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The Reyrolle Story: Ten - The Growth Years

Reyrolles. the giant engineering concern, grew so rapidly during the first two decades of the Twentieth Century that by 1920 it was employing 1,1000 people.

Robert Owen continues his history of the firm which gave him his start as an engineer.

After the end of World War One, the British economy boomed for a short while but the economic bubble soon burst. By December 1920, one million workers were unemployed, with strikes in all the main industries.

At Reyrolle, the death of its Managing Director, although a great personal loss to family and friends, did not have a measurable effect on the Company. No new Managing Director was appointed and Frank Coates took over as Co-ordinating Manager.

Reyrolle's death also left the Board of Directors without an engineer. It had two Chartered Accountants, John Armstrong and Norbert Merz; a Colliery Owner, Sir Lindsey Wood; a Ship Owner, Arthur Schofield; and a Solicitor, William Negas, but no Engineer. This situation continued until Henry Clothier was appointed as Technical Director in 1921.

In 1920, the sales and profits of the Company rose by nearly 100%. From fifty workers in 1901, Reyrolle now employed about 1,100. It soon became obvious that the demand for the firm's products far exceeded the current production capacity, and that the urgent expansion of the manufacturing function was required. This necessitated a further investment of capital and at the Annual General Meeting in 1920, it was resolved to increase the capital of the Company from 160,000 to 400,000. It was also realised that the Board could no longer rely on local investors to supply the finance and a major decision was made to seek a Stock Market quotation for the Company's shares.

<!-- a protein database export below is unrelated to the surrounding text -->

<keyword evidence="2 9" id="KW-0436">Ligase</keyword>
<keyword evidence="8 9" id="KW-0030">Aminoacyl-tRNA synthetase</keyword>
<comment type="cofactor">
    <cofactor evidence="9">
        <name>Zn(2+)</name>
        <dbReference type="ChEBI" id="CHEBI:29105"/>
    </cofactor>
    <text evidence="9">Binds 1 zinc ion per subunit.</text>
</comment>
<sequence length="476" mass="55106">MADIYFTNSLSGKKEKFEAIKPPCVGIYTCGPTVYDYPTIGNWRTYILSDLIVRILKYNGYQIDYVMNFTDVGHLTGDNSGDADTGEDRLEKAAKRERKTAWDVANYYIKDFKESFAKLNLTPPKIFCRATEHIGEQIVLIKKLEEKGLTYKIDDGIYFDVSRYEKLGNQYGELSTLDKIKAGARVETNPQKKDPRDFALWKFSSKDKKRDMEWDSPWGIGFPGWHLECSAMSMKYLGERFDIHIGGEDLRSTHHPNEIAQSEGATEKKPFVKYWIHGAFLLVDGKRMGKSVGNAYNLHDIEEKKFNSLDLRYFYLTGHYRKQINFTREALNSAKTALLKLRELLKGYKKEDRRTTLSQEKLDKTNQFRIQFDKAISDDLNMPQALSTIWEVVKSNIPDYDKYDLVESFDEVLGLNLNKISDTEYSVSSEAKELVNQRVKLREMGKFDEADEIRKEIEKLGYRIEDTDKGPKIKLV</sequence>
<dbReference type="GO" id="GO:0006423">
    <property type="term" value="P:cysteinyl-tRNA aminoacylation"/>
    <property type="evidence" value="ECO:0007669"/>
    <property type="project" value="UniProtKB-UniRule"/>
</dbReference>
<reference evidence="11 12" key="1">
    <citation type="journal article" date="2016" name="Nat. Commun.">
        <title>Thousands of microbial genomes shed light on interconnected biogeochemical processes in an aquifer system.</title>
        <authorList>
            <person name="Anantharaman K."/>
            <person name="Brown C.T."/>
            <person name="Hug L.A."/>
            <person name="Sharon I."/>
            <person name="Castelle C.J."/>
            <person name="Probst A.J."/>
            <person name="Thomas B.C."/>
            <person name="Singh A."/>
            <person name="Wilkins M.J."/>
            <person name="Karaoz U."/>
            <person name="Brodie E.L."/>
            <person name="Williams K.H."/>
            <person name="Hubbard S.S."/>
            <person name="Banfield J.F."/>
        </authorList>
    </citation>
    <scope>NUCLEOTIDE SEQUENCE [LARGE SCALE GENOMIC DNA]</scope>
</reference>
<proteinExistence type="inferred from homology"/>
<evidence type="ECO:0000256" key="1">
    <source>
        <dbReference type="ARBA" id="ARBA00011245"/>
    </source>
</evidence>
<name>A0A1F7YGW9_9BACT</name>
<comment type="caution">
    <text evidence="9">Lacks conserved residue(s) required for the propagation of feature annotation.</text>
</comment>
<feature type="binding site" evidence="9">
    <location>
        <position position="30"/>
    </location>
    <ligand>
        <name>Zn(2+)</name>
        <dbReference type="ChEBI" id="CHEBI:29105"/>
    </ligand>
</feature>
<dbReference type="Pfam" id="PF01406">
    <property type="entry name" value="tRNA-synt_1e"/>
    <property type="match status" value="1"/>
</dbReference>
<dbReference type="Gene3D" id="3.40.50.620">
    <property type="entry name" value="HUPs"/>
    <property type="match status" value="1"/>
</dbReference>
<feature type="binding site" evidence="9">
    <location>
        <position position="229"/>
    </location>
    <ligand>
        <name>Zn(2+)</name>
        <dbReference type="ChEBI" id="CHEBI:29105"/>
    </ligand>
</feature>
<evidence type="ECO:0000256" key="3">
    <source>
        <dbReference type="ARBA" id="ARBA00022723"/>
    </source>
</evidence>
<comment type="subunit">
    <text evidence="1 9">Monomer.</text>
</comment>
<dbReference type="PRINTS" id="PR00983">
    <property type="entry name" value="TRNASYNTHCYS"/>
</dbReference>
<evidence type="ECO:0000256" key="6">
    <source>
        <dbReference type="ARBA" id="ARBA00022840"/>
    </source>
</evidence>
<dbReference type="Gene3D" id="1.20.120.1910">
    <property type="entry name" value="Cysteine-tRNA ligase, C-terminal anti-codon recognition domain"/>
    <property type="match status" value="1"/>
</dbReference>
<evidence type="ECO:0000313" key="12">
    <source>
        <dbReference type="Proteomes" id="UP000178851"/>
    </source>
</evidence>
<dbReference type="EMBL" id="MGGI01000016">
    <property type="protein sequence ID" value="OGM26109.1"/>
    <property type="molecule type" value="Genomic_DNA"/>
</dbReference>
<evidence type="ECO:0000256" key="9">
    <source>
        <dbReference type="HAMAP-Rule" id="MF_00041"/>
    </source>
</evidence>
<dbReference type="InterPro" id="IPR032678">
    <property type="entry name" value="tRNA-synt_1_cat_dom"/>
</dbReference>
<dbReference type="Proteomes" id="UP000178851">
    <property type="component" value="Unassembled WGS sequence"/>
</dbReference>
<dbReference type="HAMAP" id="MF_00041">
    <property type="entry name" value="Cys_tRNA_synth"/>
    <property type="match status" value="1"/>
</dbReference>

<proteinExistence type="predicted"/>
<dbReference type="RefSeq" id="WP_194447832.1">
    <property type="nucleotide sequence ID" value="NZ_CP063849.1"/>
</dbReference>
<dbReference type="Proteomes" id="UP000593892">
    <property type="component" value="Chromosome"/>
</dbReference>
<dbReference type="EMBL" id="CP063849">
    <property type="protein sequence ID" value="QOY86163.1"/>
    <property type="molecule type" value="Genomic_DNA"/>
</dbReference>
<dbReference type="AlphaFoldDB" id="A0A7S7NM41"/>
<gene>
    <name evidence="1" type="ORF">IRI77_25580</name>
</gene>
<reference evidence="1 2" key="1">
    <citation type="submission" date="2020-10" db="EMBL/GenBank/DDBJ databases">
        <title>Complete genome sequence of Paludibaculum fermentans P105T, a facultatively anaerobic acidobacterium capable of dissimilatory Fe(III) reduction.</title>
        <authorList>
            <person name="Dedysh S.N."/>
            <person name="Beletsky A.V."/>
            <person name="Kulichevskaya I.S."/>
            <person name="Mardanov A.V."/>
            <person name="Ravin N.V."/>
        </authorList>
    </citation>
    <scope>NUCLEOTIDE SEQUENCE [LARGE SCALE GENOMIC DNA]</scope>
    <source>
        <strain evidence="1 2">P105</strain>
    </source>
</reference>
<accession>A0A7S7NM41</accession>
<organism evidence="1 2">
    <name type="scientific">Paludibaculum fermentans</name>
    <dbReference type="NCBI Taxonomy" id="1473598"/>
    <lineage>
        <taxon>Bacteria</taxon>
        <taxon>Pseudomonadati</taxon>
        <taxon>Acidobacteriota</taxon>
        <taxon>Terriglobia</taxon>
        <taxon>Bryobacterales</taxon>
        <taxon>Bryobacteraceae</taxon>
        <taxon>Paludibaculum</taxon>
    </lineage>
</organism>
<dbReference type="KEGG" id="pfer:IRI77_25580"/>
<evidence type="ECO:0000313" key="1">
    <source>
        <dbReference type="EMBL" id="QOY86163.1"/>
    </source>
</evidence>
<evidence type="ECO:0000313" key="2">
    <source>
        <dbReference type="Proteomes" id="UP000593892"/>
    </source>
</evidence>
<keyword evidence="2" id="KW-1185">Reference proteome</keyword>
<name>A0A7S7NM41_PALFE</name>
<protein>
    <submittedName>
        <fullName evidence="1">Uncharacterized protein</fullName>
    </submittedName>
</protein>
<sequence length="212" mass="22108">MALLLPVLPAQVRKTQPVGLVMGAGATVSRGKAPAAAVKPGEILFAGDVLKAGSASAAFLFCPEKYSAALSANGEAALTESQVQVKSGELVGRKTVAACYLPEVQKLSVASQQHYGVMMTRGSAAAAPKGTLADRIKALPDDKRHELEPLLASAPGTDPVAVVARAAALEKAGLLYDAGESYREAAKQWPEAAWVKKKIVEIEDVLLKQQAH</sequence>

The prospectus went out on 7th June 1920 and within twelve days, the offer was over-subscribed. Charles Parsons, the Tyneside industrialist, applied for 2,000 shares, but the largest request for 8,000 shares came from, Robert Anthony Eden - a Conservative Politician and future Prime Minister. The shares were listed on the Newcastle Stock Exchange in June 1921, and an examination of the share owners showed that many major industrialists and investors had great faith in A. Reyrolle and Co. Ltd. It was another decade before Directors voted for a listing on the London Stock Exchange.

The new capital was mainly used to provide extra manufacturing facilities. Additional land was purchased across the busy Newcastle to South Shields railway line and the New Town Works was born. Much of this land was allotments except for some old houses known as Longley Villas. John Diamond (2006) recalls his great grandparents, William and Annie Lee, used to live there, right next to where the Gate Office of New Town Works was constructed in later years.

When building work commenced, Tommy Blanch a foreman joiner at Hebburn Works was moved to the new site to co-ordinate the construction activities as Clerk of Works. The new buildings, when complete, were to house a new fabrication department, the copper benches and an expanded machine shop.

On the Hebburn site, assembly areas were increased and, in later years, a new four storey office block was built. Those lucky enough to work on the upper floors of this new building had first class views of traffic on the River Tyne and launchings at Swan-Hunter naval yard.

Sport also had its share of this new capital. As part of the New Town facilities, a new sports ground was constructed - large enough for two football fields, with changing accommodation, tennis courts and bowling green. Cricket and football teams were soon operating in the local leagues, and the ever-popular annual mter-departmental competitions were born. The first Sports Day was held in 1922 with the gate receipts of 43 going to the Ellison Hall Infirmary During the next few years, most recreational and out of work interest groups prospered as the Company grew.


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